SUMMARY OF THE INVENTION

According to the present invention dosage forms of psychoactive drugs, which have reduced abuse potential are provided by adding one or more of the following to the dosage forms:

    • (1) a bittering agent in a form which does not create a bitter taste when a dosage form of the drug is properly administered, but which creates a bitter side effect when the dosage form is crushed or chemically extracted for nasal (snorting), oral, buccal or sublingual administration;
    • (2) a bright deterrent/indicator dye in a form which does not create color when a dosage form of the drug is properly administered, but which colors or stains the nose, mouth or hands when the dosage form is crushed or chemically extracted; and
    • (3) fine insoluble particulate matter which does not adversely affect the human body when a dosage form of the drug is properly administered, but which hinders extraction of the drug from the dosage form and can deter intravenous injection because of the presence of the insoluble particles or hinder injection by blocking the intravenous needle.
BRIEF DESCRIPTION OF THE DRAWING

The drawing is a graph showing the mean dissolution profiles of the drug formulations prepared in Examples 4, 5 and 6.

DETAILED EXPLANATION OF THE INVENTION

The psychoactive drug (i.e., a drug that affects the central nervous system) of the dosage form of the present invention is not particularly limited insofar as the drug is approved for medical use in dosage form and has a potential for abuse. The drug includes opioids, central nerve system (CNS) depressants and stimulants such as, for example, drugs sold commercially under the trademarks Adderall XR, Matadate CD, Kadian, Oramorph SR, MS Contin, Oxycontin and the like.

The bittering agent and/or indicator dye to be incorporated into the dosage forms of the present invention is used in a form which does not exhibit its deterrent effect when a dosage form of the drug is properly administered, but exhibits a deterrent effect when the dosage form is chewed, crushed or chemically extracted for nasal (snorting), oral, buccal or sublingual administration. The bittering agent and/or indicator dye can be incorporated into granules, beads, or mini-tablets which can be subsequently coated with a suitable barrier coating to prevent against leakage of the bittering agent and indicator dye and to minimize or prevent absorption of the bittering agent and indicator dye under normal dosage administration conditions. These granules/beads/mini-tablets can be encapsulated or compressed with the drug of interest or can be used as coating substrates for drug layering and further enteric/sustained-release coatings.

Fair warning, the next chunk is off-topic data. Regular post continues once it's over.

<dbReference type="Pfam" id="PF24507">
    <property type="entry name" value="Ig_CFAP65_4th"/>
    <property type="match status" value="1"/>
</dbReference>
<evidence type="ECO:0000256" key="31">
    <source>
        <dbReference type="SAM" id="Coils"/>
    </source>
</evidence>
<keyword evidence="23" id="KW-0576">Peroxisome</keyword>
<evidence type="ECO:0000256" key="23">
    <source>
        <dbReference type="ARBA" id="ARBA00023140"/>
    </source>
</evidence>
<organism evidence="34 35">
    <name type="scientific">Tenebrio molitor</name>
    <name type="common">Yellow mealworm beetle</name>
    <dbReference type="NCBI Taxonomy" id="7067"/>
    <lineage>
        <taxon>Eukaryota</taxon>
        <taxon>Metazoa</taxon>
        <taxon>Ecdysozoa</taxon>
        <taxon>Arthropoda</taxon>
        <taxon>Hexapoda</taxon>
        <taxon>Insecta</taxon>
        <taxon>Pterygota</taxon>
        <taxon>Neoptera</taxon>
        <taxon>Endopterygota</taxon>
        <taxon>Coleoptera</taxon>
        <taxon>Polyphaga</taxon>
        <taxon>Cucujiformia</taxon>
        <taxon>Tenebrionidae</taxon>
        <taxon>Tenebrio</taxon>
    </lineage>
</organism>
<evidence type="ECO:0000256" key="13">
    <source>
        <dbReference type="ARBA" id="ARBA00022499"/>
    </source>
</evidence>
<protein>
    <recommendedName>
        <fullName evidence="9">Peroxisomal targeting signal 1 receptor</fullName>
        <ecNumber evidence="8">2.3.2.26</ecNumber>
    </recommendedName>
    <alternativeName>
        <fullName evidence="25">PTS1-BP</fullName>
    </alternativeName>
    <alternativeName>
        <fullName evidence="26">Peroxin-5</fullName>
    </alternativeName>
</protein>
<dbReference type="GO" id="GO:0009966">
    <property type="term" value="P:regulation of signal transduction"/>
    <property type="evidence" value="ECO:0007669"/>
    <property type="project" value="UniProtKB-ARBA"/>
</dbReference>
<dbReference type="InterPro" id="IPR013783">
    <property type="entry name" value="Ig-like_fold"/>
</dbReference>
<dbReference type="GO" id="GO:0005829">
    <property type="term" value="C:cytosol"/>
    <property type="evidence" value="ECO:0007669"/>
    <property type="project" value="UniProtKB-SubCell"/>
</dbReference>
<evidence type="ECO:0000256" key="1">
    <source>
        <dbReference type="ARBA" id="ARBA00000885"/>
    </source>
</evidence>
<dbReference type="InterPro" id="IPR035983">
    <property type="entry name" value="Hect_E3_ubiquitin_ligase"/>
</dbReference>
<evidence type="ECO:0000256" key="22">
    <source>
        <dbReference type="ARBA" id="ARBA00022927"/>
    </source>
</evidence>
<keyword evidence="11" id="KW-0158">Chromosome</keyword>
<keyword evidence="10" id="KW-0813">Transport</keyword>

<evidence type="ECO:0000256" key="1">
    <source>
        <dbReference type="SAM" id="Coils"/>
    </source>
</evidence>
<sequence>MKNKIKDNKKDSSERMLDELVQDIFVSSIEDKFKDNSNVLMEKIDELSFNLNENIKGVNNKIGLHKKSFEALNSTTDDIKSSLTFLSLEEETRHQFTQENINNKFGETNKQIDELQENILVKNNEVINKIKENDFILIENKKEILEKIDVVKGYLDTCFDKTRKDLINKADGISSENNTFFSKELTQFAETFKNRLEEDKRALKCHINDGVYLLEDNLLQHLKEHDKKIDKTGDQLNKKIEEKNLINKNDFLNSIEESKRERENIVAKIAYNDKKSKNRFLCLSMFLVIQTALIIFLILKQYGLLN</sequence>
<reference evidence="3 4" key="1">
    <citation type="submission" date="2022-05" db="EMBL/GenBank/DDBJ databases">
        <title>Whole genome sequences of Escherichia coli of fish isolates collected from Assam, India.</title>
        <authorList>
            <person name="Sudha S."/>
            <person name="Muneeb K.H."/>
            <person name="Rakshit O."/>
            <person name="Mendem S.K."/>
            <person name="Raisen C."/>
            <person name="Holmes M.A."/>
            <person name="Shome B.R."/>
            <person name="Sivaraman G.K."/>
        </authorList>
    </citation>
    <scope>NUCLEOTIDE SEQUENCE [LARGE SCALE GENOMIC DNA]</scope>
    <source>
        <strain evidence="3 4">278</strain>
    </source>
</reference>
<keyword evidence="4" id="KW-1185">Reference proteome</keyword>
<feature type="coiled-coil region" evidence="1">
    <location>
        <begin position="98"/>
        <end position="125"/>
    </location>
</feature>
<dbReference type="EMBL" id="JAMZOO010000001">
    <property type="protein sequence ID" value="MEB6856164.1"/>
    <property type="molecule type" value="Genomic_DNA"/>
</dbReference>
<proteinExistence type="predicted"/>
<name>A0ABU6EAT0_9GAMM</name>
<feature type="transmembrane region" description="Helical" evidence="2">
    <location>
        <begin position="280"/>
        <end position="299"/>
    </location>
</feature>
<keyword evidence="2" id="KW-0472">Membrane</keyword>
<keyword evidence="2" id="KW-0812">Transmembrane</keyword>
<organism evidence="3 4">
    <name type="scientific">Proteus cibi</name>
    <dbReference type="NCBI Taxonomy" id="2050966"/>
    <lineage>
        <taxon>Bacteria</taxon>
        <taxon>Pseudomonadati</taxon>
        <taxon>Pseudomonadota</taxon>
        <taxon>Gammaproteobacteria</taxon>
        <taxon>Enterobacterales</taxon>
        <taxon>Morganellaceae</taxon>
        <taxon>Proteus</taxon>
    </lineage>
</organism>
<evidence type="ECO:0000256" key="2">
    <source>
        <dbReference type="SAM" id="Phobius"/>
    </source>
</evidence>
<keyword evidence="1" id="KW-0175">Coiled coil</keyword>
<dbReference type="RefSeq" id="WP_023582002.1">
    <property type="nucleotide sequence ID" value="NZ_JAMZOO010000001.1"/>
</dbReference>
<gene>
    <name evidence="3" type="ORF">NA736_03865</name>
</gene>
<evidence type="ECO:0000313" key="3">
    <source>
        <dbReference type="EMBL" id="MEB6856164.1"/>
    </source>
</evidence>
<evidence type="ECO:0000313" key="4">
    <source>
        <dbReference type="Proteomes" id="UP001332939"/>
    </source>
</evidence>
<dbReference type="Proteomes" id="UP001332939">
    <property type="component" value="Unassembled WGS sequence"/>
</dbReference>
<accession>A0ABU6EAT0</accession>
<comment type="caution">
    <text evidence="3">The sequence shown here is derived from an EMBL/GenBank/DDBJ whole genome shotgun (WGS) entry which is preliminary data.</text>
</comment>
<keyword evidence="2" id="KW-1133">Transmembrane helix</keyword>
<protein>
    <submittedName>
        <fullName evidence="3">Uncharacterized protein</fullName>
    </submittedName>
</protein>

The sizes of the granules, beads and mini-tablets is not limited as long as the granules can be incorporated into the dosage forms of the invention. Typically, the granules and beads have a size of 50 μm to 4000 μm. The mini-tablets have a size which is typically significantly smaller than common tablets (< 9/32 inch diameter). When granules, beads or mini-tablets containing a bittering agent and/or a dye indicator and not containing a drug are encapsulated with granules, beads or mini-tablets containing an active pharmaceutical ingredient (API), the granules, beads or mini-tablets are preferably of the same size to make it difficult for the respective beads to be distinguished and separated.

Alternatively, the bittering agent and/or indicator dye can be incorporated directly into a drug formulation and the resultant formulation incorporated into granules, beads, or mini-tablets. Subsequently, a barrier coating is applied to ensure against leakage of the bittering agent and indicator dye under normal dosage administration conditions. The resultant coated granules, beads or mini-tablets of the drug formulation are thereafter encapsulated or compressed into tablets.

When used in a transdermal patch formulation, the bittering agent and/or indicator dye can be used in the form of the above-described granules, beads, or mini-tablets coated with a suitable barrier coating. The bittering agent can also be added directly to the transdermal drug formulation.

The bittering agent useful in the present invention includes any pharmaceutically acceptable bitter substance that creates a bitter taste or side effect when administered nasally (snorted), orally, bucally or sublingually. Such agents include, but are not limited to, sucrose octaacetate, denatonium saccharide, denatonium benzoate, caffeine, quinine (or a quinine salt such as quinine sulfate), bitter orange peel oil, and other botanical extract ingredients, such as pepper extract (Cubeb), capsicum, and the like. The preferred bittering agents are sucrose octaacetate, denatonium saccharide and denatonium benzoate because they are inexpensive, show an unusually pronounced bitter tasting effect at low concentrations and are essentially non-toxic in the low concentrations used in the drug formulations of the invention.